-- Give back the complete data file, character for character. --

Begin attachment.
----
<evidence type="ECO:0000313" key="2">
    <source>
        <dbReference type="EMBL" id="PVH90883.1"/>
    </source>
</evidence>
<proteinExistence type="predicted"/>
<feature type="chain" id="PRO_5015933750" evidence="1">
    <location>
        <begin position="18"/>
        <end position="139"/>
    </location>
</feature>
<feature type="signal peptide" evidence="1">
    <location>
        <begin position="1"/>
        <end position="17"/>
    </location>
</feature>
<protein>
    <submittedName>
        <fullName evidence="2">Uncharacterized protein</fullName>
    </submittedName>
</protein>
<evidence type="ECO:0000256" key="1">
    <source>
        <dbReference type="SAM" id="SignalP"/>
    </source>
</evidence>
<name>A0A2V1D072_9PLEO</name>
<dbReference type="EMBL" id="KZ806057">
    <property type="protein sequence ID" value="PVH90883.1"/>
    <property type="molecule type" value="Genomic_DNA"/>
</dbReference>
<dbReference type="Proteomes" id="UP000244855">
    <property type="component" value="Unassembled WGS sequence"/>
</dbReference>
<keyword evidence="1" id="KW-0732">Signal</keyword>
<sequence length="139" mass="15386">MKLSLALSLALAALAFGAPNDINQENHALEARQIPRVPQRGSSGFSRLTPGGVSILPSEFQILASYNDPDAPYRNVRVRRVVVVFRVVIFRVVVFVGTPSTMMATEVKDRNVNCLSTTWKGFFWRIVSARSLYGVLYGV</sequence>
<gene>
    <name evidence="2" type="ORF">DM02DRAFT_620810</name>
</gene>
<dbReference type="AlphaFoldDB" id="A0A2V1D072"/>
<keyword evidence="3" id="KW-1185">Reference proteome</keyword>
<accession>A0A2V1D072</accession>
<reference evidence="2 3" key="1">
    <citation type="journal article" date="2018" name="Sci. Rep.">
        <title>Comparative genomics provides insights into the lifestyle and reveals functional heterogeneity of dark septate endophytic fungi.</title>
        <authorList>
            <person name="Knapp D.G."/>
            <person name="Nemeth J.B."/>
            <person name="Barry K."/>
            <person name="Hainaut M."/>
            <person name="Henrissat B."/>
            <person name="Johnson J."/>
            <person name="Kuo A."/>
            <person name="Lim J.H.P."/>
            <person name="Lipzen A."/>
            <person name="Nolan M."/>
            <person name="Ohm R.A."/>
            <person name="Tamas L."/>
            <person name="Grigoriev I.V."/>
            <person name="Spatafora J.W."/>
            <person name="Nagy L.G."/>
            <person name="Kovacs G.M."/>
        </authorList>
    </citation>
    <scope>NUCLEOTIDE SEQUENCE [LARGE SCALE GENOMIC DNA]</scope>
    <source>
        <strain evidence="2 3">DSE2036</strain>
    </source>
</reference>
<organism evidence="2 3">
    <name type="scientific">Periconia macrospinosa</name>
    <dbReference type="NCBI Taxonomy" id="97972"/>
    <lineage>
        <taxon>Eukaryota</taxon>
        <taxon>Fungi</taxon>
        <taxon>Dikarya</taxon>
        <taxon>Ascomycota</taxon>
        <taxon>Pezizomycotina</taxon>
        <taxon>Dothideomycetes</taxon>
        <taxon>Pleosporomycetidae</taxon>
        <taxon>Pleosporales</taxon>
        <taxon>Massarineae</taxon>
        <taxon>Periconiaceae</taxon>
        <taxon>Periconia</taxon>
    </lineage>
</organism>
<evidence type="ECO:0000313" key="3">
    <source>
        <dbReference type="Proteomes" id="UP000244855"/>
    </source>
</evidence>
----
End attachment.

<evidence type="ECO:0000313" key="2">
    <source>
        <dbReference type="EMBL" id="PVH90883.1"/>
    </source>
</evidence>
<proteinExistence type="predicted"/>
<feature type="chain" id="PRO_5015933750" evidence="1">
    <location>
        <begin position="18"/>
        <end position="139"/>
    </location>
</feature>
<feature type="signal peptide" evidence="1">
    <location>
        <begin position="1"/>
        <end position="17"/>
    </location>
</feature>
<protein>
    <submittedName>
        <fullName evidence="2">Uncharacterized protein</fullName>
    </submittedName>
</protein>
<evidence type="ECO:0000256" key="1">
    <source>
        <dbReference type="SAM" id="SignalP"/>
    </source>
</evidence>
<name>A0A2V1D072_9PLEO</name>
<dbReference type="EMBL" id="KZ806057">
    <property type="protein sequence ID" value="PVH90883.1"/>
    <property type="molecule type" value="Genomic_DNA"/>
</dbReference>
<dbReference type="Proteomes" id="UP000244855">
    <property type="component" value="Unassembled WGS sequence"/>
</dbReference>
<keyword evidence="1" id="KW-0732">Signal</keyword>
<sequence length="139" mass="15386">MKLSLALSLALAALAFGAPNDINQENHALEARQIPRVPQRGSSGFSRLTPGGVSILPSEFQILASYNDPDAPYRNVRVRRVVVVFRVVIFRVVVFVGTPSTMMATEVKDRNVNCLSTTWKGFFWRIVSARSLYGVLYGV</sequence>
<gene>
    <name evidence="2" type="ORF">DM02DRAFT_620810</name>
</gene>
<dbReference type="AlphaFoldDB" id="A0A2V1D072"/>
<keyword evidence="3" id="KW-1185">Reference proteome</keyword>
<accession>A0A2V1D072</accession>
<reference evidence="2 3" key="1">
    <citation type="journal article" date="2018" name="Sci. Rep.">
        <title>Comparative genomics provides insights into the lifestyle and reveals functional heterogeneity of dark septate endophytic fungi.</title>
        <authorList>
            <person name="Knapp D.G."/>
            <person name="Nemeth J.B."/>
            <person name="Barry K."/>
            <person name="Hainaut M."/>
            <person name="Henrissat B."/>
            <person name="Johnson J."/>
            <person name="Kuo A."/>
            <person name="Lim J.H.P."/>
            <person name="Lipzen A."/>
            <person name="Nolan M."/>
            <person name="Ohm R.A."/>
            <person name="Tamas L."/>
            <person name="Grigoriev I.V."/>
            <person name="Spatafora J.W."/>
            <person name="Nagy L.G."/>
            <person name="Kovacs G.M."/>
        </authorList>
    </citation>
    <scope>NUCLEOTIDE SEQUENCE [LARGE SCALE GENOMIC DNA]</scope>
    <source>
        <strain evidence="2 3">DSE2036</strain>
    </source>
</reference>
<organism evidence="2 3">
    <name type="scientific">Periconia macrospinosa</name>
    <dbReference type="NCBI Taxonomy" id="97972"/>
    <lineage>
        <taxon>Eukaryota</taxon>
        <taxon>Fungi</taxon>
        <taxon>Dikarya</taxon>
        <taxon>Ascomycota</taxon>
        <taxon>Pezizomycotina</taxon>
        <taxon>Dothideomycetes</taxon>
        <taxon>Pleosporomycetidae</taxon>
        <taxon>Pleosporales</taxon>
        <taxon>Massarineae</taxon>
        <taxon>Periconiaceae</taxon>
        <taxon>Periconia</taxon>
    </lineage>
</organism>
<evidence type="ECO:0000313" key="3">
    <source>
        <dbReference type="Proteomes" id="UP000244855"/>
    </source>
</evidence>